High Court Of Bombay
CIT (Exemptions) vs. Bhatia General Hospital
Asst. Year 2007-08
M.S.Sanklecha & Sandeep K. Shinde, JJ.
Income Tax Appeal No. 846 OF 2015
26th February, 2018
A. K. Saxena, for the Appellant. : Ajaykumar R. Singh, for the Respondent.
This Appeal under Section 260-A of the Income Tax Act, 1961 (the Act), challenges the order dated 20th October, 2014 passed by the Income Tax Appellate Tribunal (the Tribunal). The impugned order dated 20th October, 2014 is in respect of Assessment Year 2007-08.
Revenue urges only the following re-framed question of law, for our consideration:
“ Whether in the facts and in the circumstance of the case and in law, the Tribunal was justified in dismissing the case of revenue without considering the fact that in the present case, Assessee has claimed written down value of assets as Additional depreciation after its useful life?”
3. The Respondent is a charitable trust, running a hospital. During the course of assessment proceedings, the Assessing Office noticed that the Respondent had claimed additional depreciation of Rs.83.15 lakhs in addition to the normal depreciation of Rs.2.14 Crores. On an explanation being sought, the Respondent points out that the claim of additional depreciation has been made on the hospital equipments, which had completed its usefulness of 10 years, and this was claimed only for the purpose of writing off the value of the assets i.e. hospital equipments. However, the Assessing Officer held that in case where the asset i.e. hospital equipment has outlived its useful life, then the same should be sold as scrap and in the absence of such evidence, the claim of additional depreciation of Rs.83.15 lakhs was disallowed. This resulted in addition of the above amount of Rs.83.15 lakhs while determining the income in Assessment Order dated 18th December, 2009.
Being aggrieved by the order of the Assessing Officer dated 18th December, 2009, the Respondent carried the issue in appeal the Commissioner of Income Tax (Appeals) [CIT(A)]. The appeal of the Respondent was allowed by an order dated 15th March, 2011 of the CIT(A) holding that income of the Trust is required to be computed on commercial principles as held by this Court in Institute of Banking Personal Selection v/s. CIT 264 ITR 110. Thus, the claim of additional depreciation of Rs.83.15 lakhs was allowed.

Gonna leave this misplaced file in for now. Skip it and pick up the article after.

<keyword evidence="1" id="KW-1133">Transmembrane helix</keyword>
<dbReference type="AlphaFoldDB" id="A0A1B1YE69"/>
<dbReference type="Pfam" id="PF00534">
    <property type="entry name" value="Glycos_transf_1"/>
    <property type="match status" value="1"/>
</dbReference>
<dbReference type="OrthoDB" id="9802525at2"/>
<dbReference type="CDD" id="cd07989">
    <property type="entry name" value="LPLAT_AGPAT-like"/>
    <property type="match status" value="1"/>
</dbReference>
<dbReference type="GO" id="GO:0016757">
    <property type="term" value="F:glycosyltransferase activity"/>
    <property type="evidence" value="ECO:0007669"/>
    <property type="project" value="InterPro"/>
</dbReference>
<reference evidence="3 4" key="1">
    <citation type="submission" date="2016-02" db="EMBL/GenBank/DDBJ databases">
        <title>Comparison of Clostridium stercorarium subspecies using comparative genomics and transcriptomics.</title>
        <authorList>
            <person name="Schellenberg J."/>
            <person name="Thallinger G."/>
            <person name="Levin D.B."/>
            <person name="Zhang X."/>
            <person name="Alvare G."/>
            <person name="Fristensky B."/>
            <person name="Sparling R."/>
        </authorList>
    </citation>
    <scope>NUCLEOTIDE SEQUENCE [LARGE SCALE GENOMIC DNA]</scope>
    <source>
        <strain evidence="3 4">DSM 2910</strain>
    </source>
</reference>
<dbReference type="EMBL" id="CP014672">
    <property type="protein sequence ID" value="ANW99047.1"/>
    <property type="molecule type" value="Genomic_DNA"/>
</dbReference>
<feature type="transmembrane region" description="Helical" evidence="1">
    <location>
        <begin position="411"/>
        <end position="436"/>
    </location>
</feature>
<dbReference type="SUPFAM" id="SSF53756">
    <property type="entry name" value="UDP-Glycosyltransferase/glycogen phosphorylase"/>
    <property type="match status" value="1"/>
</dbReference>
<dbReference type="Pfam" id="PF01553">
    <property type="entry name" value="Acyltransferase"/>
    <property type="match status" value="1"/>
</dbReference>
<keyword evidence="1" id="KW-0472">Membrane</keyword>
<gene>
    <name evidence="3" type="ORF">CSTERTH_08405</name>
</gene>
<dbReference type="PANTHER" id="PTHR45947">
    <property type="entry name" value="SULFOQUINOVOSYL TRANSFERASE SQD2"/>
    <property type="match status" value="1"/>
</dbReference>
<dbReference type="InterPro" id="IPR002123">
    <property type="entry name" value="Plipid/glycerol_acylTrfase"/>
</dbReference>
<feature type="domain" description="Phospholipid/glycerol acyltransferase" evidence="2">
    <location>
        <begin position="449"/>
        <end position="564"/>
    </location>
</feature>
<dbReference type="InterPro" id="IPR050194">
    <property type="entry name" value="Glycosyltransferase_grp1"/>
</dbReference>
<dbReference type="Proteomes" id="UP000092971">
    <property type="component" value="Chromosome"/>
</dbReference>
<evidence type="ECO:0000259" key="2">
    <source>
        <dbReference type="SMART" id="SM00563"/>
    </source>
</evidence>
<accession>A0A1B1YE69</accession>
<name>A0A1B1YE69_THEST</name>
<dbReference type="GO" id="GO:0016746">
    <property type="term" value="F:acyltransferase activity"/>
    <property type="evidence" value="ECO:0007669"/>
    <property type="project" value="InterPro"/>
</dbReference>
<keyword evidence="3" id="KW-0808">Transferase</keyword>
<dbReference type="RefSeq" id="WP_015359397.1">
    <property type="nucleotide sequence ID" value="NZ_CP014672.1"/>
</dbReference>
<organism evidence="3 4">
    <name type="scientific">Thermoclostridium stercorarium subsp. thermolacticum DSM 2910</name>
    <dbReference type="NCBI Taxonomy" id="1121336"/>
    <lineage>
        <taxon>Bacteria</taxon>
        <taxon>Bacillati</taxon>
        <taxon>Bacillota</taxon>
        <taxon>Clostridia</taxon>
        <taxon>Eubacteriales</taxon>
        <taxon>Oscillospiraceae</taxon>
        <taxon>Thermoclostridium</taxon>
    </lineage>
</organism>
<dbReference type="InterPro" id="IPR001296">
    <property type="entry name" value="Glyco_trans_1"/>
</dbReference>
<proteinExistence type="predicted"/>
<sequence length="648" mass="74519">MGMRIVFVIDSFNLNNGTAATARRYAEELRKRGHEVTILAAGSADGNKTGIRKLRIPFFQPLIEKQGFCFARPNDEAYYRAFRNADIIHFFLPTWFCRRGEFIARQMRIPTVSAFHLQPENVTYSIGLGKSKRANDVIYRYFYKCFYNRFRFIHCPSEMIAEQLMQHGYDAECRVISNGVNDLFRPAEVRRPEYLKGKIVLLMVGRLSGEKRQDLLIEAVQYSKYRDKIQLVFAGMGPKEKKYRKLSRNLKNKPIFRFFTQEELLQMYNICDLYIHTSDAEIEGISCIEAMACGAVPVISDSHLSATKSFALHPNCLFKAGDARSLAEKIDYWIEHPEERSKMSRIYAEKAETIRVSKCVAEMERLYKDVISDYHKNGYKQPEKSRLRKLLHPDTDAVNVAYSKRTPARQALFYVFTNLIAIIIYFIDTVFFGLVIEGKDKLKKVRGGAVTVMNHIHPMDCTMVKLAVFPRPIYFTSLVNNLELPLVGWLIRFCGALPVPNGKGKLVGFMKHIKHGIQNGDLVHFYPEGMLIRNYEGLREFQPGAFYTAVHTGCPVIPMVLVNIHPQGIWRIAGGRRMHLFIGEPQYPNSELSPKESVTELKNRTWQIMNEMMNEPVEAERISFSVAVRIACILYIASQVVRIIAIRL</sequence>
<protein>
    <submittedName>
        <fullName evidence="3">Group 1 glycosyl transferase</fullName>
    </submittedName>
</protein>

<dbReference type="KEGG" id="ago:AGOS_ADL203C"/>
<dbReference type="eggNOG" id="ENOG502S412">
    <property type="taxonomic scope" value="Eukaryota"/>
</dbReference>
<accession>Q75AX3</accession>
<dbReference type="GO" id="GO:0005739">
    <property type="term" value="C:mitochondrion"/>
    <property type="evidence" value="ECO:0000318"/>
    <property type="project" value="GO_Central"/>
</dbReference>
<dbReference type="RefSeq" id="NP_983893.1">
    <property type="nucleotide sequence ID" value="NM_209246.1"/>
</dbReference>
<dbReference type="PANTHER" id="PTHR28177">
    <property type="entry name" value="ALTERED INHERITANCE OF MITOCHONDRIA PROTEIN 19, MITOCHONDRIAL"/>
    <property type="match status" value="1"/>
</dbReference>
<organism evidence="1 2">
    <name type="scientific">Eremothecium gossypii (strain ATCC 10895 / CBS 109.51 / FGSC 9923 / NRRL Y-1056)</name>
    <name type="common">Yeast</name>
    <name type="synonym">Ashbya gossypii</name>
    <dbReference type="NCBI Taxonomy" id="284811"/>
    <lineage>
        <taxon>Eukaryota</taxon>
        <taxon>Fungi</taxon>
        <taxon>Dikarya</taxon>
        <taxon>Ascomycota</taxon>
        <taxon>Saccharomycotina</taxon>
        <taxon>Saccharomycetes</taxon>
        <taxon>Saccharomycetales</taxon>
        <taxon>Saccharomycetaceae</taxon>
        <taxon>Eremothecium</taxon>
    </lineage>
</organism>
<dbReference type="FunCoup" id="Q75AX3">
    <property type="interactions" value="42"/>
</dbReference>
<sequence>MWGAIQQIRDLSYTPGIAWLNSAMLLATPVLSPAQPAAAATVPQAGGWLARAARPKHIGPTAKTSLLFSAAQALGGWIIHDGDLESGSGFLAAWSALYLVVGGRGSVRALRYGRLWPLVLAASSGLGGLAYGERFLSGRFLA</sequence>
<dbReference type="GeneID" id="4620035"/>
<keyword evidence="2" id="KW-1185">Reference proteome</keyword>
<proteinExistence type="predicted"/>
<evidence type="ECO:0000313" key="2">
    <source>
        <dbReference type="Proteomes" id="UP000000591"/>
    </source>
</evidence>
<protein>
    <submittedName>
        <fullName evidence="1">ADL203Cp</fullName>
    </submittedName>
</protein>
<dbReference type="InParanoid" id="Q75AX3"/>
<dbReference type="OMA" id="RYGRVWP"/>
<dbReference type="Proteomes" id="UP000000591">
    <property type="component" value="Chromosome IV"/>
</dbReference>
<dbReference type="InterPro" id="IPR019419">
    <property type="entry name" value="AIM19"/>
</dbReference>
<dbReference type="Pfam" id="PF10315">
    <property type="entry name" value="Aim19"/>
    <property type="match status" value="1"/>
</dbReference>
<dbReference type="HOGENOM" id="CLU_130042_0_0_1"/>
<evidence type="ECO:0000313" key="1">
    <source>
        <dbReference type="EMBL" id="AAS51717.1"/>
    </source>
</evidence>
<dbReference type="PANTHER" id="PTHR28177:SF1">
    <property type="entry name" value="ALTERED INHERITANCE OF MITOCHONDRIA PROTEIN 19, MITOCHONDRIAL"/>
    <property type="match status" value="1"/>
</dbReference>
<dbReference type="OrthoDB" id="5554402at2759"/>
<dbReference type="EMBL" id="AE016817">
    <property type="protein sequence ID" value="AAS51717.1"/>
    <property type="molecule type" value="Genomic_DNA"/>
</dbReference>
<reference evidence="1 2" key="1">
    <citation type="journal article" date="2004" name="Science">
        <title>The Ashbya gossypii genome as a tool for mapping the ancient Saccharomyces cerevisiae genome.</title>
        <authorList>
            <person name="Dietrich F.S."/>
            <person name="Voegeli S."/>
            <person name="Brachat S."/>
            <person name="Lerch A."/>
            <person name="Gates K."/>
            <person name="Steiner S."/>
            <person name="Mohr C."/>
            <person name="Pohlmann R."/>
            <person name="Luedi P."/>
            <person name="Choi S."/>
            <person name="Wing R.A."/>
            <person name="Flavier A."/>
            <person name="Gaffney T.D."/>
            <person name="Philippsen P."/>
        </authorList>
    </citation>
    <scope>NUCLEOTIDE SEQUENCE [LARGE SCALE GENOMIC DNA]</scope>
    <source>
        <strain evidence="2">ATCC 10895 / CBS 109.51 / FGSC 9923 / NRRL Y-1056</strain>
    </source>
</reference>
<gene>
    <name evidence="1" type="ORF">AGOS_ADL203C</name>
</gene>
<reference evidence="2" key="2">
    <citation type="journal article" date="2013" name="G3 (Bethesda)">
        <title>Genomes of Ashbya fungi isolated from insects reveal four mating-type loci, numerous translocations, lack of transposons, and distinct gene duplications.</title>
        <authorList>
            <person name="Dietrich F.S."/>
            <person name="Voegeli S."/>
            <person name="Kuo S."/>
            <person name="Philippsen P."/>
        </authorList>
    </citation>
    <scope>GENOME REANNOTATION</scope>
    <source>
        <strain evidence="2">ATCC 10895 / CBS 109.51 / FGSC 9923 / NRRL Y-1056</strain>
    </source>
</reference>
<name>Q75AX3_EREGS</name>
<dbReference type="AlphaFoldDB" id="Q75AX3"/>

Being aggrieved with the order dated 15th March, 2001, the Respondent filed appeal to the Tribunal. The impugned order dated 20th October, 2014 of the Tribunal records the fact that the additional depreciation has been claimed in respect of its hospital equipments which had outlived its life. Further, in terms of Government Rules, the Respondent-Assessee was prohibited from selling such hospital equipments as scrap. Thus, the impugned order dated 20th October, 2014 dismissed the Revenue’s appeal by upholding the order dated 15 th March of the CIT(A), reiterating the fact that income of the Tribunal has to be completed on commercial principles as held by this Court in Institute of Banking Personal Selection (supra).
The grievance of the Revenue before us is that the aforesaid amount of Rs.83.15 lakhs cannot be allowed by way of additional depreciation on hospital equipments. There is no provision in the Act to allow such additional depreciation.
We find that the CIT(A) as well as Tribunal has after placing reliance upon Institute of Personal Banking Selection (supra) that the income of the Trust is required to be computed on commercial principles have implicitly upheld the application of the principle laid down in Section 32(1)(iii) of the Act in respect of depreciation. The aforesaid provision takes care of a situation where a plant and machinery is discarded/ destroyed in the previous year, the amount of money received on sale as such or as scrap or any insurance amount received to the extent it falls short of the written down value is allowed as depreciation, provided the same is written off in the books of account. In this case, the Respondent-Assessee could not sell the hospital equipments as scrap nor the Assessee could use the hospital equipments. Therefore, the written down value of the hospital equipments, was to be allowed as depreciation. This is so, provided the hospital equipment (asset) is written off in its books of accounts. This has been admittedly done i.e. writing off from its books. Thus, the nomenclature, as additional depreciation rather then depreciation, is the only objection of the Revenue. Nomenclature, cannot decide a claim. In any case, this could also be allowed as an expenses under Section 37 of the Act as it is an expenditure incurred wholly and exclusively for carrying out its its activity as a hospital (on application of commercial principles).
In view of the above, the question as proposed does not give rise to any substantial question of law. Accordingly, Appeal dismissed. No order as to costs.
[Citation : 405 ITR 24]